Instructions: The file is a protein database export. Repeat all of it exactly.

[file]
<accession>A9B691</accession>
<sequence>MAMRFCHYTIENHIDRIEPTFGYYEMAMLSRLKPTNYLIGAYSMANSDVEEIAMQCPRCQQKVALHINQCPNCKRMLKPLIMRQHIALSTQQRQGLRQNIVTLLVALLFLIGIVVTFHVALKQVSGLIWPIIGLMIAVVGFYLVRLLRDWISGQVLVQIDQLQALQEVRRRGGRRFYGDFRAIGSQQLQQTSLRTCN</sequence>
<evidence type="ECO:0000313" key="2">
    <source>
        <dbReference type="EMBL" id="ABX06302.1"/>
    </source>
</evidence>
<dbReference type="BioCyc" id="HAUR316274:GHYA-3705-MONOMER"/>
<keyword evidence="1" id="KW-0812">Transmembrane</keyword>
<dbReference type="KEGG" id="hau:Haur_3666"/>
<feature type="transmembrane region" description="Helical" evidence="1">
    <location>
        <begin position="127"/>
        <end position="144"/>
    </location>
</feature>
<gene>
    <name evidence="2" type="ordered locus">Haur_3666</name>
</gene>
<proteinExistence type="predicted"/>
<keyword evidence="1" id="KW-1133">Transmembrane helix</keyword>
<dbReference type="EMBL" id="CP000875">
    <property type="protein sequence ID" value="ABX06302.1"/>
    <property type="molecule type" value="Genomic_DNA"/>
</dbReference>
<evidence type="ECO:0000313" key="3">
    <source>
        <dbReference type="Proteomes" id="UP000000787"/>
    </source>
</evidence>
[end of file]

<accession>A9B691</accession>
<sequence>MAMRFCHYTIENHIDRIEPTFGYYEMAMLSRLKPTNYLIGAYSMANSDVEEIAMQCPRCQQKVALHINQCPNCKRMLKPLIMRQHIALSTQQRQGLRQNIVTLLVALLFLIGIVVTFHVALKQVSGLIWPIIGLMIAVVGFYLVRLLRDWISGQVLVQIDQLQALQEVRRRGGRRFYGDFRAIGSQQLQQTSLRTCN</sequence>
<evidence type="ECO:0000313" key="2">
    <source>
        <dbReference type="EMBL" id="ABX06302.1"/>
    </source>
</evidence>
<dbReference type="BioCyc" id="HAUR316274:GHYA-3705-MONOMER"/>
<keyword evidence="1" id="KW-0812">Transmembrane</keyword>
<dbReference type="KEGG" id="hau:Haur_3666"/>
<feature type="transmembrane region" description="Helical" evidence="1">
    <location>
        <begin position="127"/>
        <end position="144"/>
    </location>
</feature>
<gene>
    <name evidence="2" type="ordered locus">Haur_3666</name>
</gene>
<proteinExistence type="predicted"/>
<keyword evidence="1" id="KW-1133">Transmembrane helix</keyword>
<dbReference type="EMBL" id="CP000875">
    <property type="protein sequence ID" value="ABX06302.1"/>
    <property type="molecule type" value="Genomic_DNA"/>
</dbReference>
<evidence type="ECO:0000313" key="3">
    <source>
        <dbReference type="Proteomes" id="UP000000787"/>
    </source>
</evidence>